Please note: The information below is reprinted with the permission of the University of Georgia. B.A. Nummer. 2002. Fermenting Yogurt at Home. Athens, GA: The University of Georgia, Cooperative Extension Service. We thank the National Center for Home Food Preservation (http://nchfp.uga.edu/) for making this information available to the general public.
Yogurt is made by adding Streptococcus thermophiles and Lactobacillus bulgaricus into heated milk. After this inoculation the milk is held at 110°F +/- 5°F until firm. The milk is coagulated (thickened) by an increase in acidity from lactic acid produced by the bacteria. With its slightly sour taste, creamy texture, and good nutrient content, skim or whole milk yogurt remains a healthy food itself and one that can be used in recipes from appetizers to desserts.
Yogurt is thought to have originated many centuries ago among the nomadic tribes of Eastern Europe and Western Asia. Milk stored in animal skins would acidify and coagulate. The acid helped preserve the milk from further spoilage and from the growth of pathogens (disease-causing microorganisms).
Heat water in the bottom section of a double boiler and pour milk into the top section. Cover the milk and heat to 165°F while stirring constantly for uniform heating. Cool immediately by setting the top section of the double boiler in ice water or cold running water. Store milk in the refrigerator in clean containers until ready for making yogurt.
Heating the milk is a necessary step to change the milk proteins so that they set together rather than to form curds and whey. Do not substitute this heating step for pasteurization. Place cold, pasteurized milk in top of a double boiler and stir in nonfat dry milk powder. Adding non-fat dry milk to heated milk will cause some milk proteins to coagulate and form strings. Add sugar or honey if a sweeter, less tart yogurt is desired. Heat milk to 200°F, stirring gently and (a) hold for 10 minutes for thinner yogurt or (b) hold 20 minutes for thicker yogurt. Do not boil. Be careful and stir constantly to avoid scorching if not using a double boiler.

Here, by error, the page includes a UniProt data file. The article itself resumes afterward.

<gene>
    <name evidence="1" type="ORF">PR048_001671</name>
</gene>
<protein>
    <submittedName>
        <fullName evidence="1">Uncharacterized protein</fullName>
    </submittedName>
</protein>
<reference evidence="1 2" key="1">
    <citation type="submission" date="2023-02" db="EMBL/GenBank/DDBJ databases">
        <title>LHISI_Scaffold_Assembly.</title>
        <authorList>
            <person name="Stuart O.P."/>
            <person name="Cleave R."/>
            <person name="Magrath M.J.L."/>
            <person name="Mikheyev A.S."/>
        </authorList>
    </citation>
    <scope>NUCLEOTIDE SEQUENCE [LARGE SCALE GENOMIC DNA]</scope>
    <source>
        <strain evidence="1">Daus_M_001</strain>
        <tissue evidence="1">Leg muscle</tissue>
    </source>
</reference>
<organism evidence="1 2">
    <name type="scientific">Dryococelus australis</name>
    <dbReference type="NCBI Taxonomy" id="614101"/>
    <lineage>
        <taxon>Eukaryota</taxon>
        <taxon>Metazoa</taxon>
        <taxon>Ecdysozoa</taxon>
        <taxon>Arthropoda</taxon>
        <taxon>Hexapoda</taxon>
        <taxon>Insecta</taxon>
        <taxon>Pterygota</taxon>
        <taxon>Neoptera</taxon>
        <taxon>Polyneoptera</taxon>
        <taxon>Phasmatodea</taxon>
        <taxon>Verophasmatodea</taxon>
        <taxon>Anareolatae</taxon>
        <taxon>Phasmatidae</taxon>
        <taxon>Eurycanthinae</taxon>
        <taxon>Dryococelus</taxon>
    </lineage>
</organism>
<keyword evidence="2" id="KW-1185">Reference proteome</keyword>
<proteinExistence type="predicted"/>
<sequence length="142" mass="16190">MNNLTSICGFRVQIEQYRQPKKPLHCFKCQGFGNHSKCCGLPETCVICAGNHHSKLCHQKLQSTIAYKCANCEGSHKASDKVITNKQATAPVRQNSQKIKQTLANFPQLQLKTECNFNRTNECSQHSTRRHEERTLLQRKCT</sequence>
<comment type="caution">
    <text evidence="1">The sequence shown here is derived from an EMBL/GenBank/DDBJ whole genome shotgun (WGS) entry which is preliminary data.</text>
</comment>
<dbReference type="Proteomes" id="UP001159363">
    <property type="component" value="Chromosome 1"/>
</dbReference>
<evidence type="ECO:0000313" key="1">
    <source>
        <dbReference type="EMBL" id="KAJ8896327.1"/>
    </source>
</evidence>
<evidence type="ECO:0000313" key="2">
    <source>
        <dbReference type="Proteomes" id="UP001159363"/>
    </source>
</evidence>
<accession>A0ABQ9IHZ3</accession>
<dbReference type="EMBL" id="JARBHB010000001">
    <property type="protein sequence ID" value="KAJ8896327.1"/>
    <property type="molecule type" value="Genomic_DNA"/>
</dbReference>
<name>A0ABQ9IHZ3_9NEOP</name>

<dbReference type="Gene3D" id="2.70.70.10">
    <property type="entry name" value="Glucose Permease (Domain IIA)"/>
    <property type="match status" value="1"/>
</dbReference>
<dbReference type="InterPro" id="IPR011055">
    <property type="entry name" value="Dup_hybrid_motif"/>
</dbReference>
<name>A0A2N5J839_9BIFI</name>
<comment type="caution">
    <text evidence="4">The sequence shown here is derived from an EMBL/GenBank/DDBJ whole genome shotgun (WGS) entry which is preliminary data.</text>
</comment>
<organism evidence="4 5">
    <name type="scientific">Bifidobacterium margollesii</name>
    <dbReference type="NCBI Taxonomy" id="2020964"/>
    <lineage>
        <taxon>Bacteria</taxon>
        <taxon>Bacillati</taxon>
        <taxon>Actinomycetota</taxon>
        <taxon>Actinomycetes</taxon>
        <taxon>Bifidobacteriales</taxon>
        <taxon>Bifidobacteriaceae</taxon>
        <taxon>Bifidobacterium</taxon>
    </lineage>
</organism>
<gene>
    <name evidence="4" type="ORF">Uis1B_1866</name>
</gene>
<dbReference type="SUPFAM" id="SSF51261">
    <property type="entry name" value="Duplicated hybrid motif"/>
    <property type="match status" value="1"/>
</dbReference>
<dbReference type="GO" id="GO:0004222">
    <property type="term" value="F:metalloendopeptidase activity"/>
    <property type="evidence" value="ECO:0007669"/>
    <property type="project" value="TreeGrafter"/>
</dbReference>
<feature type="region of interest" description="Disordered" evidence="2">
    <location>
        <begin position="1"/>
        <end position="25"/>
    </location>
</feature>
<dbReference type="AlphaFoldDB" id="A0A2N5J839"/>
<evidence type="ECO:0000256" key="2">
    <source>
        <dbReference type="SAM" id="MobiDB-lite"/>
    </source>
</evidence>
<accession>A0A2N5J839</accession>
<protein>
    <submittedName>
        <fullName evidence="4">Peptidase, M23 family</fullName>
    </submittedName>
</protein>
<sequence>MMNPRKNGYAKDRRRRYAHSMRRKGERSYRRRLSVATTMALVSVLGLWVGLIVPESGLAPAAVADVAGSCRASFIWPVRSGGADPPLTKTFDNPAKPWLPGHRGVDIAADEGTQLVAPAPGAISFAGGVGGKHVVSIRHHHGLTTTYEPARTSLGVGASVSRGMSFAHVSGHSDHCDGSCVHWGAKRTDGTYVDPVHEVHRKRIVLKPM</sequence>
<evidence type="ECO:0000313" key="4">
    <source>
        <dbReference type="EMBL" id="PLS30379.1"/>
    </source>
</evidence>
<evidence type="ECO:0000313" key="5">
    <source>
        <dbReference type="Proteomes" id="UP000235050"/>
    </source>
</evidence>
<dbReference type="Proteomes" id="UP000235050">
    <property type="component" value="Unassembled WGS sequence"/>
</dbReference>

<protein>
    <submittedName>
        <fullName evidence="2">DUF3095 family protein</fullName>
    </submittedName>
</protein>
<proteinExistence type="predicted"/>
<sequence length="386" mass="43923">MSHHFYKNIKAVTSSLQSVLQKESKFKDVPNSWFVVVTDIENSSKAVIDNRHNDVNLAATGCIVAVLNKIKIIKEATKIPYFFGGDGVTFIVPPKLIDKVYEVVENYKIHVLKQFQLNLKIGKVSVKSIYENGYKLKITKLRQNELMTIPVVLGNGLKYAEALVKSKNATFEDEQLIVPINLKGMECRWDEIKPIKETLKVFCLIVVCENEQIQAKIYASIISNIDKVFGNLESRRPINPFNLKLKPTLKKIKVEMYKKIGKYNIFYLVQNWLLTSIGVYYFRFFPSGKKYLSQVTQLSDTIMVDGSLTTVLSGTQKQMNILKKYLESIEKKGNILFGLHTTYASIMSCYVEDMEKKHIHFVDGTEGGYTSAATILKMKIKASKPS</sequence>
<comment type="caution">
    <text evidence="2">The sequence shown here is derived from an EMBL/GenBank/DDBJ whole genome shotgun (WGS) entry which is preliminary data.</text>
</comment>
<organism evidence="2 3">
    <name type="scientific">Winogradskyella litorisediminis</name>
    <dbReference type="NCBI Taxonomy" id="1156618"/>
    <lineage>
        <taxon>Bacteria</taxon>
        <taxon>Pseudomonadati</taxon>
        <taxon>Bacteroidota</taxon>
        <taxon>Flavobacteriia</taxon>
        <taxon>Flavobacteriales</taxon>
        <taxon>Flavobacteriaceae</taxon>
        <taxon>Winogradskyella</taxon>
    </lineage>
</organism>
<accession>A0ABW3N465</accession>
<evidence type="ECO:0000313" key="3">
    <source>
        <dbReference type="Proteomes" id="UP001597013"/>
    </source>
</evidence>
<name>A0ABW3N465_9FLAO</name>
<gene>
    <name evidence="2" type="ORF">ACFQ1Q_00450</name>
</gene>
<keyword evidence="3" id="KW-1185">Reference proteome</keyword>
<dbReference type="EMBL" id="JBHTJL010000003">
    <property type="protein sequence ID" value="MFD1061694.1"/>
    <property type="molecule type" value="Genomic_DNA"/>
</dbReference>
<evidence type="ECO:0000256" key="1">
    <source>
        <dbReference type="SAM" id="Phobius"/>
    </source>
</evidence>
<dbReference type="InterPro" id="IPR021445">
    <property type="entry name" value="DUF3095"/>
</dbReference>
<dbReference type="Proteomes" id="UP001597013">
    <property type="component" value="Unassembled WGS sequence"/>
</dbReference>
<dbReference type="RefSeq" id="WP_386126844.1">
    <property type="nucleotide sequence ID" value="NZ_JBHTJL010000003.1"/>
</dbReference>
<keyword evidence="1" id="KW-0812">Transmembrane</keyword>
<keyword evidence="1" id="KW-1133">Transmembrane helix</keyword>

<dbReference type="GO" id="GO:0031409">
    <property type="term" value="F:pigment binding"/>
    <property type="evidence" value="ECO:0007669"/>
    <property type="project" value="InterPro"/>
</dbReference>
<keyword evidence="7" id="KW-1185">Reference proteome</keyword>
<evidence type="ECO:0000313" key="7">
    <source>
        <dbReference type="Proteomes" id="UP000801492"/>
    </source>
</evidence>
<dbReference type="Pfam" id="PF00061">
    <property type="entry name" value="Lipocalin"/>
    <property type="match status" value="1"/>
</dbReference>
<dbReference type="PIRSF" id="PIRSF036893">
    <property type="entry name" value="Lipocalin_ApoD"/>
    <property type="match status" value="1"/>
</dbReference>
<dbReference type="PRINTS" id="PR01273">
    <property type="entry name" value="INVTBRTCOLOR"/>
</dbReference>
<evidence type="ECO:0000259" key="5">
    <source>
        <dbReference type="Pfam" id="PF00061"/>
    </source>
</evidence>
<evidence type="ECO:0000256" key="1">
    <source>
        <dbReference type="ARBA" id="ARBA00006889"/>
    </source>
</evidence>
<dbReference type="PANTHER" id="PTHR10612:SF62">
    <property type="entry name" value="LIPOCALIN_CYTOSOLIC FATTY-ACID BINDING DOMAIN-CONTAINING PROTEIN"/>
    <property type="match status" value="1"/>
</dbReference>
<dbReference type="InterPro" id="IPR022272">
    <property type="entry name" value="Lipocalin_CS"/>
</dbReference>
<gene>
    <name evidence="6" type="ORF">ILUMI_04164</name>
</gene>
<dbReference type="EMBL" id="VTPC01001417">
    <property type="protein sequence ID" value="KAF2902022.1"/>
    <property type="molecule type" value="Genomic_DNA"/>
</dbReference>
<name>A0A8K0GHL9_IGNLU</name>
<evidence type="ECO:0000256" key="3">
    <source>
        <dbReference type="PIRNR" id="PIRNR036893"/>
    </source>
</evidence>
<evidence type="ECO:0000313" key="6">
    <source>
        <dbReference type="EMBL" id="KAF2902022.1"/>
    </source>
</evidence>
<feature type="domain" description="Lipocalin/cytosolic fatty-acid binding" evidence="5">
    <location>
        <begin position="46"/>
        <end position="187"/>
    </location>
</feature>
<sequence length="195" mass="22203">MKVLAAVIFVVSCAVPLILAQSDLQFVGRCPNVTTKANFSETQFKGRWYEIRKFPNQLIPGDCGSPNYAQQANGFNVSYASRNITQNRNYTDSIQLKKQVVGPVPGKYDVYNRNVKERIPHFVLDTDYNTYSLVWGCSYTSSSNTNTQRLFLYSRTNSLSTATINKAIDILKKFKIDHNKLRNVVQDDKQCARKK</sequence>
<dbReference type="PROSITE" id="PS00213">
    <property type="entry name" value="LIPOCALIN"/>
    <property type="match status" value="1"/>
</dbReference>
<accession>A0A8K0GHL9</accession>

Place the top of the double boiler in cold water to cool milk rapidly to 112-115°F. Remove one cup of the warm milk and blend it with the yogurt starter culture. Add this to the rest of the warm milk. The temperature of the mixture should now be 110-112°F.
Pour immediately into clean, warm container(s); cover and place in prepared incubator. Close the incubator and incubate about 4-7 hours at 110°F +/-5°F. Yogurt should set firm when the proper acid level is achieved (pH 4.6). Incubating yogurt for several hours past the time after the yogurt has set will produce more acidity. This will result in a more tart or acidic flavor and eventually cause the whey to separate.
Rapid cooling stops the development of acid. Yogurt will keep for about 10-21 days if held in the refrigerator at 40°F or lower.
Yogurt provides two significant barriers to pathogen growth: (a) heat and (b) acidity (low pH). Both are necessary to ensure a safe product. Acidity alone has been questioned by recent outbreaks of food poisoning by E. coli O157:H7 that is acid-tolerant. E. coli O157:H7 is easily destroyed by pasteurization (heating). Therefore, always pasteurize milk or use commercially pasteurized milk to make yogurt.
Discard batches that fail to set properly, especially those due to culture errors. Yogurt generally has a 10-21 day shelf life when made and stored properly in the refrigerator below 40°F. Molds, yeasts and slow growing bacteria can spoil the yogurt during prolonged storage. Ingredients added to yogurt should be clean and of good quality. Introducing microorganisms from yogurt add-ins can reduce shelf life and result in quicker spoilage—"garbage in, garbage out". Discard any yogurt samples with visible signs of microbial growth or any odors other than the acidity of fresh yogurt.
Always use clean and sanitized equipment and containers to ensure a long shelf life for your yogurt. Clean equipment and containers in hot detergent water, then rinse well. Allow to air dry.
When making this recipe in our test kitchen we used a saucepan instead of a double boiler. Despite constant stirring we still had some minor scorching. We took care not to stir or scrape the scorched area. During the cooking step milk proteins formed strings that we scooped out with a slotted spoon. We inoculated our entire batch of milk with starter and poured the mixture into separate containers. To some containers we added different amounts of honey or sugar stirring to dissolve the sweetener, while others we left plain. Our yogurt reached pH 4.7 in approx. four hours, pH 4.6 in approx. five hours and pH 4.5 in approx. six hours. The yogurt set was firm after six hours and the taste was mild. The yogurt was immediately refrigerated until the next day. On the following day we processed the yogurt into some of the variations listed above under "Yogurt Types".
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